Do you get book hangovers? When you can’t stop thinking about the last book you read, and simply can’t move on to do anything else? Reader’s Digest tells us why that happens, and yes, it does have to do with a longing for the more appealing fictional world you’ve left behind in comparison to our ho-hum reality.
Oliver Darkshire, a rare-book seller, talks about how cataloguing, an oft-boring but essential part of bookselling, is usually overlooked when it comes to talking about the trade, over on LitHub.
A poem that pays ode to bookstores, by Dick Allen, in Strong Sense of Place.
The connection between reading fiction and empathy grows scientifically stronger. Lateral has the latest in the benefits of reading.
Washington Post has a photo-report on the ancient libraries in Mauritania that are in danger of being taken over by the Sahara Desert.
Washington Post also documents its readers’ pet peeves in books and things they absolutely love to hate.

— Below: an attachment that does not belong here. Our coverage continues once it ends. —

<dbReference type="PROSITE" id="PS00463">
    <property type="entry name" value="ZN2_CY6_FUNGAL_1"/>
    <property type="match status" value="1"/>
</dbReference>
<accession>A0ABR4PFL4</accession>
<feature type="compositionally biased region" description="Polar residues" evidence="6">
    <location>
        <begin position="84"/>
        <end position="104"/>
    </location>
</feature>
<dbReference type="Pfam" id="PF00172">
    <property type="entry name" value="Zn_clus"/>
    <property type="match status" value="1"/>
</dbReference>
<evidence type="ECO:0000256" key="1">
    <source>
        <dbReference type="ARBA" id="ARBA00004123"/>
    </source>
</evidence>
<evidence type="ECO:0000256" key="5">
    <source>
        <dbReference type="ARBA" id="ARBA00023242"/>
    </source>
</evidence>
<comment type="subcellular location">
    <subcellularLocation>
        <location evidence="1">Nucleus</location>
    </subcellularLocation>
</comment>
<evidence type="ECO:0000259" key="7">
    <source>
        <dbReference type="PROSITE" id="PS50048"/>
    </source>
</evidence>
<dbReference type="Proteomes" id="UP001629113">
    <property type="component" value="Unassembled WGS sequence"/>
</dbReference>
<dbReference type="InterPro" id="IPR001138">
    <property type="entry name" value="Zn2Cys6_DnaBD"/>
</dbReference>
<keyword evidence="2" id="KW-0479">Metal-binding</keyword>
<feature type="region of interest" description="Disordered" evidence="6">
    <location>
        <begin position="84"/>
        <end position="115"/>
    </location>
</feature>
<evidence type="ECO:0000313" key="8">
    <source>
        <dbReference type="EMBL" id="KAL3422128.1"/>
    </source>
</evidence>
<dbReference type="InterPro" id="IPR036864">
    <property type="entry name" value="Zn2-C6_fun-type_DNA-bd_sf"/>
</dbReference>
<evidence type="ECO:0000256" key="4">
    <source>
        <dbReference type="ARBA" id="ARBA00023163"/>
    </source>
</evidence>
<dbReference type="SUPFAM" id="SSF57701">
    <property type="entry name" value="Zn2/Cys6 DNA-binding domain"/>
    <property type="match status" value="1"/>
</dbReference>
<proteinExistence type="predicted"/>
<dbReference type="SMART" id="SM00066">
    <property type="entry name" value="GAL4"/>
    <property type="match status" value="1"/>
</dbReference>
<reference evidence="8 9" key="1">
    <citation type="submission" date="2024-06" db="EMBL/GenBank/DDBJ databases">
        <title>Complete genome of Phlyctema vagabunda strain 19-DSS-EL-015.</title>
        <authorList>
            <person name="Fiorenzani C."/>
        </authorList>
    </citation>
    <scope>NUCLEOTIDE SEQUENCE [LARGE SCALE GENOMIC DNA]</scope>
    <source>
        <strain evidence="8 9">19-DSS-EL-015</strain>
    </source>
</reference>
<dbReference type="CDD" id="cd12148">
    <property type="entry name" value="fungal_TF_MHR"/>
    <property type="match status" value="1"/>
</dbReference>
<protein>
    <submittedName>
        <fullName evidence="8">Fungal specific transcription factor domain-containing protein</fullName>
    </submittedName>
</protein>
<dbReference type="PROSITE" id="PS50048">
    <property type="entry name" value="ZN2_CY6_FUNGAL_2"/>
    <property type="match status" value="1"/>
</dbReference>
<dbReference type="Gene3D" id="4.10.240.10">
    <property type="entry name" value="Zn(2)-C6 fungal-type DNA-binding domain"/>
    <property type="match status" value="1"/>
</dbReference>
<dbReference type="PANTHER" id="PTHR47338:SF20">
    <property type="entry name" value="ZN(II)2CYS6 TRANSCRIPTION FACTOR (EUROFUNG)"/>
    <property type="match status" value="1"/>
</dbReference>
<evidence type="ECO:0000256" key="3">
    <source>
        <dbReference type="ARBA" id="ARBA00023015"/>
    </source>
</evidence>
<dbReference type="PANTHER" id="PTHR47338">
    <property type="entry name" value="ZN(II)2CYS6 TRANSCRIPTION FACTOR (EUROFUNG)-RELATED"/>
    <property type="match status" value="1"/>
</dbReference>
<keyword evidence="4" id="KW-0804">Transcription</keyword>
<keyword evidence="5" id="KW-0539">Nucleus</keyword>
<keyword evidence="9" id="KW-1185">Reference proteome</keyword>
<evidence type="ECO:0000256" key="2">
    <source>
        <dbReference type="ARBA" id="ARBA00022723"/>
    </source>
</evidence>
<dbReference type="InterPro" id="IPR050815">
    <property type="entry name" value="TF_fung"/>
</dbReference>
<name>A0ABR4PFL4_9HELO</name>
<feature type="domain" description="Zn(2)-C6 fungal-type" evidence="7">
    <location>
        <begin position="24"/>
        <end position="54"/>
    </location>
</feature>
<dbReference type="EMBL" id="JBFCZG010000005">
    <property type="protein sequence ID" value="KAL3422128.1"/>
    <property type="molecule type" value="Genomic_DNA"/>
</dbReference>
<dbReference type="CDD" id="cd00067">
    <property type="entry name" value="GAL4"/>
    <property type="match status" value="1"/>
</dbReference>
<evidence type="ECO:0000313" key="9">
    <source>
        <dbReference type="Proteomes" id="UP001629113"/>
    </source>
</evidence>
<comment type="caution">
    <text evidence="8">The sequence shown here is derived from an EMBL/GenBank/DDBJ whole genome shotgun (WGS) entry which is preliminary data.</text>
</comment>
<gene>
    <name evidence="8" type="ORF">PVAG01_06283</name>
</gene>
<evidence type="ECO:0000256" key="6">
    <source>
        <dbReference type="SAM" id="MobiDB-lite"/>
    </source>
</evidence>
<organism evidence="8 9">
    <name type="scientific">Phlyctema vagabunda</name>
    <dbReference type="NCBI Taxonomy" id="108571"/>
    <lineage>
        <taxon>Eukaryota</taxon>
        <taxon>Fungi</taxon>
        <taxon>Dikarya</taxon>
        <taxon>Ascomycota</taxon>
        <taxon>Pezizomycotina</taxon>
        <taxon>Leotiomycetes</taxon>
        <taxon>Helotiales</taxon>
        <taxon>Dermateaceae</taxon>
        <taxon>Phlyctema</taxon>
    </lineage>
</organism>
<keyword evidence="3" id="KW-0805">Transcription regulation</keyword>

A musical listicle in Chaospin: 20 awesome songs about books!
The truth behind Barack Obama’s annual list of favourite books (it’s not what you think), in Esquire.
I recently read Never Let Me Go by Kazuo Ishiguro and felt a quiet devastation in my soul as the plot slowly revealed itself and reached its painful denouement. On LitHub, David Sexton considers the birth, life and legacy of the modern classic.
If you’re a fan of romantic comedies, whether on screen or on paper, you have to follow Meet Cute Missives. A Substack dedicated to the inner workings of the genre, it doesn’t shy from delighting in its many tropes, examines new trends and old authors (lookin’ at you, Jane Austen), and is an all-round feel-good reading experience.
I also want to recommend Noted, a newsletter focused on the notebooks and note-taking habits of artists and novelists. Want to see Frida Kahlo’s doodles or James Baldwin’s scribbles (forgive me)?
Your search ends here.